The Refugee Family Reunification Trust

About us

The Refugee Family Reunification Trust

We are a Charitable Trust incorporated under the Charitable Trusts Act 1957 and registered under the Charities Act 2005.

Since the Trust was established in 2001, we have raised nearly $2,000,000 for refugees, and not a single dollar of donations has been used to generate this income.

We help refugees to pay for the costs of:

  • application fees charged by Immigration New Zealand
  • medical reports required by Immigration New Zealand
  • lodging an appeal with the Immigration and Protection Tribunal
  • airfares to bring approved family members to New Zealand
  • other related expenses, at the discretion of the Trustees

We do not pay for advertising, fundraisers, salaries or rent – so that 100% of donations can be given to refugees. No remuneration is paid to the Trustees. Seperate funding is obtained specifically for necessary administration costs, and we are able to keep these costs to a bare minimum due to the Trust’s reliance on unpaid volunteers – even this website has been designed at no cost to the Trust. The Trust does not receive any government funding.

Patrons

Cardinal Thomas Williams
Cardinal Thomas Williams was ordained a priest in Rome in 1959 and served in Palmerston North, Samoa and Porirua East parishes. He was Archbishop of Wellington from 1979 to 2005, and was appointed Cardinal in 1983. Cardinal Tom became a Member of the Order of New Zealand in 2000.
Dame Fiona Kidman
Fiona Kidman DNZM OBE is a Wellington writer who has served on boards of numerous literary organisations and also those of humanitarian agencies. She has had a long involvement with the Cambodian refugee community. Her work has been recognised in France and she has been awarded the French Legion of Honour (Legion d’Honneur)
Niborom Young
Niborom Young was born in Cambodia and, like millions of Cambodians, lost most of her family to the horrors of Pol Pot’s ‘killing fields’ in the years that followed the war in Southeast Asia. Arriving in New Zealand with nothing more than memories, she set about taking on the challenges of her adopted country and creating a new life.  Niborom continues working as a social worker, interpreter and Justice of the Peace for her local Cambodian community. In celebration of Woman’s Suffrage Year, she created an oral history project recording the stories of ten Cambodian refugee women. Based on the completed stories, she recently published her book I Tried Not To Cry. Niborom’s Queen’s Service Medal reflects the work she has done for her community.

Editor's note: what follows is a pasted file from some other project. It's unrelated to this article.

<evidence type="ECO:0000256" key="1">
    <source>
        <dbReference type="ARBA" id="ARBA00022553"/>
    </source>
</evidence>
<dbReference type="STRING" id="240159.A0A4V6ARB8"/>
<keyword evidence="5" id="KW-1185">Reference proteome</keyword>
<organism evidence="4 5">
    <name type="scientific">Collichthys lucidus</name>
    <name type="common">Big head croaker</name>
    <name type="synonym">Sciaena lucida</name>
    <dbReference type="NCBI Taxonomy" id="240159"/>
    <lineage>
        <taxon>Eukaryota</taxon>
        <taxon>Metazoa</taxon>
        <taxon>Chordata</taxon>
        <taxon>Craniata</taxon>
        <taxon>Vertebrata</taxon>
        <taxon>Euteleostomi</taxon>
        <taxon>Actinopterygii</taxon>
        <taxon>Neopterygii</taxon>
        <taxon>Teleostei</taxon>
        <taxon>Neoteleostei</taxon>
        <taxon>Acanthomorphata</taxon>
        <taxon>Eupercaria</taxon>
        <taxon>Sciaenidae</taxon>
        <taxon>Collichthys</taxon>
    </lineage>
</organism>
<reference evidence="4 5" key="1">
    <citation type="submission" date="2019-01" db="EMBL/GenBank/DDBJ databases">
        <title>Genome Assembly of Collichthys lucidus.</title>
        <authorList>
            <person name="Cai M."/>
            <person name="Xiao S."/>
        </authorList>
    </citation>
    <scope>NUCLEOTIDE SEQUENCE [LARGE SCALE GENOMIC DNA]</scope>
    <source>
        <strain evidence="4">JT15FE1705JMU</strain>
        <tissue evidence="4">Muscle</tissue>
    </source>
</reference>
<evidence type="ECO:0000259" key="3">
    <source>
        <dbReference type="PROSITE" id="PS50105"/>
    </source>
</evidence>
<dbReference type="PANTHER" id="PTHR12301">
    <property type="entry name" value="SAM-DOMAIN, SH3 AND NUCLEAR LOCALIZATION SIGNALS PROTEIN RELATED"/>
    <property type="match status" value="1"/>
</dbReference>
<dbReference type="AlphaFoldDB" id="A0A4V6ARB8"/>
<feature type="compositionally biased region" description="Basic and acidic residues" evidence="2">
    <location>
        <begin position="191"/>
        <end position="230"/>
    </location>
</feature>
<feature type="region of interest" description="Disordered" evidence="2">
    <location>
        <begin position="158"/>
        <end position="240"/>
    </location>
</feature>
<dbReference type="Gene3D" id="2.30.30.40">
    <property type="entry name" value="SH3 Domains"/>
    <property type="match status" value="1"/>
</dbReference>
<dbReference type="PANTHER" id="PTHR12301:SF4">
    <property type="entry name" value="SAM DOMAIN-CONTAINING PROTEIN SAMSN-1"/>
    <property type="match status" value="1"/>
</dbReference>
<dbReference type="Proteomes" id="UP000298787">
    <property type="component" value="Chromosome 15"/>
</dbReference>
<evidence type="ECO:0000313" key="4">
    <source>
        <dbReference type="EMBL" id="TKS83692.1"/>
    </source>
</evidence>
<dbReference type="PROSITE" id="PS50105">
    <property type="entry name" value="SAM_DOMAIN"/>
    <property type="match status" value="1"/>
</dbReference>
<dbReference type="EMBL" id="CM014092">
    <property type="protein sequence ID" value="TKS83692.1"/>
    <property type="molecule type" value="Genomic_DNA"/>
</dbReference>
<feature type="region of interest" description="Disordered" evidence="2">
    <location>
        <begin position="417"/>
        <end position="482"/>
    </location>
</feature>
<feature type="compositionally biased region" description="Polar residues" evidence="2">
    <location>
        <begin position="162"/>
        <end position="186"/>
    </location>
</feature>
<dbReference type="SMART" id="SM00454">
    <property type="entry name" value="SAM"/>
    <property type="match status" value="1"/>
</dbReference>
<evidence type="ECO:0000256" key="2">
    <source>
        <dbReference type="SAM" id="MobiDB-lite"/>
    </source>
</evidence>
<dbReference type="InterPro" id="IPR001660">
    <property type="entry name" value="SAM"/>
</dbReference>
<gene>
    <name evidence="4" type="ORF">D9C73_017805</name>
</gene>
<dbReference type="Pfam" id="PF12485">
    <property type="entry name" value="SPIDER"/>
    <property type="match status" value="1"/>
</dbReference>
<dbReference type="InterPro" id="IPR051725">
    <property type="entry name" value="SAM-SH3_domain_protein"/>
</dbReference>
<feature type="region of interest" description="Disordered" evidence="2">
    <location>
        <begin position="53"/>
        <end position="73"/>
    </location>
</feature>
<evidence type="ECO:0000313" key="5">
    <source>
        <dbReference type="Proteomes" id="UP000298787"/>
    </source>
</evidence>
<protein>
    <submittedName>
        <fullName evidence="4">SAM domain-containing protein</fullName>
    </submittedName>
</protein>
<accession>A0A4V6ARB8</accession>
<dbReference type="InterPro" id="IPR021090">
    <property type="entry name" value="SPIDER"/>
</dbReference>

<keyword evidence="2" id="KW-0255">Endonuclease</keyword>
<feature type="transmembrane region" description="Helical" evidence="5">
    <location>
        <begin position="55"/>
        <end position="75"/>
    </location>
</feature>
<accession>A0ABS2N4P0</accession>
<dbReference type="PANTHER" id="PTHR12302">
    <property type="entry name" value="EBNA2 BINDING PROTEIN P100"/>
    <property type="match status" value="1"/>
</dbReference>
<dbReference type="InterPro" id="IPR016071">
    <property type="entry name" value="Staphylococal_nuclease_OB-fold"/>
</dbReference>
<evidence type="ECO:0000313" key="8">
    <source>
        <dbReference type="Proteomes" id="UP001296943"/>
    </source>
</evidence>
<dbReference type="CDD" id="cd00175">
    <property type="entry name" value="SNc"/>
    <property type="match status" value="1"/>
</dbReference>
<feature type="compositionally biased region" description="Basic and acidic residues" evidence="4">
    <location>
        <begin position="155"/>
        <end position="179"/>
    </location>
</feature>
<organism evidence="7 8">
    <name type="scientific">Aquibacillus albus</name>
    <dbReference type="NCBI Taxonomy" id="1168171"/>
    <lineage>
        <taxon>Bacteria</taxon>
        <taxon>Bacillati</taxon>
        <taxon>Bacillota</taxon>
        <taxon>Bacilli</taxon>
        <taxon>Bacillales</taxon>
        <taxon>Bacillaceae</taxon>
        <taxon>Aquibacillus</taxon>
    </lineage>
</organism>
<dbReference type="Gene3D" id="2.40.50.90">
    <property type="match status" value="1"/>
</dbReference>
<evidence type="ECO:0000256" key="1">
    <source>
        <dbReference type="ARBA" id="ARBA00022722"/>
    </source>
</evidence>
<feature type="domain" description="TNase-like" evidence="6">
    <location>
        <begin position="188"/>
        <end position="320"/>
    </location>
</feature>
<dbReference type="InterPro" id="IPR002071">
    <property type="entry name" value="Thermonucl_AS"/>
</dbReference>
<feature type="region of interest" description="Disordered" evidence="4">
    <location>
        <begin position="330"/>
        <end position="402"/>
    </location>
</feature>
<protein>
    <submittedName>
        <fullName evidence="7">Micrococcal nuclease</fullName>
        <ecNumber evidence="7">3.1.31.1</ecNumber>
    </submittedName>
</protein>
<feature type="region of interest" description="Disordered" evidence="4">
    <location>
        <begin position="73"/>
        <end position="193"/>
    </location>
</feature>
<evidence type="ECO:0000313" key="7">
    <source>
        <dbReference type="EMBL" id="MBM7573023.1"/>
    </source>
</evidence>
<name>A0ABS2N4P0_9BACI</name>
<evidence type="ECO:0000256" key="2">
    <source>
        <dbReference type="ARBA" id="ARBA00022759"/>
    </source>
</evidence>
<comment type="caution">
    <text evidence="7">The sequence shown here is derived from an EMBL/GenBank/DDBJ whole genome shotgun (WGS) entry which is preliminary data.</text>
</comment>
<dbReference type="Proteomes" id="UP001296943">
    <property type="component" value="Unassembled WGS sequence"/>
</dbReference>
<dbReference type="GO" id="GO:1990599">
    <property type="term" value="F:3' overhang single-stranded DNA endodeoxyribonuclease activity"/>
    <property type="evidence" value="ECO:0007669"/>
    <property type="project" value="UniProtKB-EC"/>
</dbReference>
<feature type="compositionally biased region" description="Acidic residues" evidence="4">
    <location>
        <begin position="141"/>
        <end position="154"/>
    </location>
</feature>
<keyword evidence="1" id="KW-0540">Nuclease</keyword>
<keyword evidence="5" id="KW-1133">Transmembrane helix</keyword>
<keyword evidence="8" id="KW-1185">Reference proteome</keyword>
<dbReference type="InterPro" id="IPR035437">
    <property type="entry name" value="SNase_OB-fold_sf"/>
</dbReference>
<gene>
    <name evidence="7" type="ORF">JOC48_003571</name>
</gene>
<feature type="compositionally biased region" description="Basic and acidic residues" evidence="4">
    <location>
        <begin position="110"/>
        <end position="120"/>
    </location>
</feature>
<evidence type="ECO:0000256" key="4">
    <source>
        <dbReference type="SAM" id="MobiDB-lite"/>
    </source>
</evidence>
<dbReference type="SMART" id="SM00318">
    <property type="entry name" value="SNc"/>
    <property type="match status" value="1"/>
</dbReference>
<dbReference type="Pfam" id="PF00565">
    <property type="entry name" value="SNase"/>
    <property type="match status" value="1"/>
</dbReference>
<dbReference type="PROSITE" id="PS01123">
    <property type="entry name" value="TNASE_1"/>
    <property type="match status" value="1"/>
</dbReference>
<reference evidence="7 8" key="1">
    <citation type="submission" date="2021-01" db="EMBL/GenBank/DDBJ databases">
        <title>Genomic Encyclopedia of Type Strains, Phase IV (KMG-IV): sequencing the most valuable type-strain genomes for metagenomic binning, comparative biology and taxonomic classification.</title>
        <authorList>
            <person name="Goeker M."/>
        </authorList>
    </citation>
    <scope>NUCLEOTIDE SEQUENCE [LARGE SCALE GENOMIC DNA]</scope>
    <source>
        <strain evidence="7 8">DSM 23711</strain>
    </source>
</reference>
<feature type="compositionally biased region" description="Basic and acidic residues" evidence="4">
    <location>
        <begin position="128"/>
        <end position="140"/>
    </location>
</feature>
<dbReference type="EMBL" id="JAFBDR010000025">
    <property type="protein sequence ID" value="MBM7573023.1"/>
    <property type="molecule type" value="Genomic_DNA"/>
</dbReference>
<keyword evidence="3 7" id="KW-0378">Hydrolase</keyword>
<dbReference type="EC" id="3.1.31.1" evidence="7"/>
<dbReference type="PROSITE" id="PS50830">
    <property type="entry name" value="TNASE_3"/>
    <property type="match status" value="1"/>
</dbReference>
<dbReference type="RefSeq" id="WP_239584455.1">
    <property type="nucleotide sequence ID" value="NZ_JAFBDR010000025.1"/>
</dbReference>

Kim Hill
Kim Hill is the presenter of the top-rating programme, Saturday Morning with Kim Hill, on RNZ National. She is the winner of a number of broadcasting awards, including the 2012 International Radio Personality of the Year from the Association for International Broadcasting.

Trustees

Amanda Calder – Chairperson
Amanda Calder qualified and practised as a solicitor, and has worked as a volunteer refugee advocate for more than 20 years. Amanda established and Chairs the Trust, and runs its day-to-day activities. In 2011 Amanda was awarded a Queen’s Service Medal for her services to refugees.
Therese O’Connell
Respected former community worker and artist, Therese has been a trustee of the Trust since its inception in 2001.
Brigid Feehan
Brigid Feehan trained as a solicitor and has worked in various roles in the public sector. Brigid has also written a couple of children’s books and been involved in initiatives promoting children’s literacy. A life-long Wellingtonian, Brigid has been a trustee of the Trust since its inception in 2001.
Ismail Ibrahim
Ismail Ibrahim is a former refugee, originally from Somaliland, and an experienced professional in programme and project management. With Amanda, Therese and Brigid, Ismail is a founding trustee.
Philippa Meachen
Like Amanda and Brigid, Philippa is a qualified lawyer. She has considerable experience in the community sector, and became a trustee in 2007.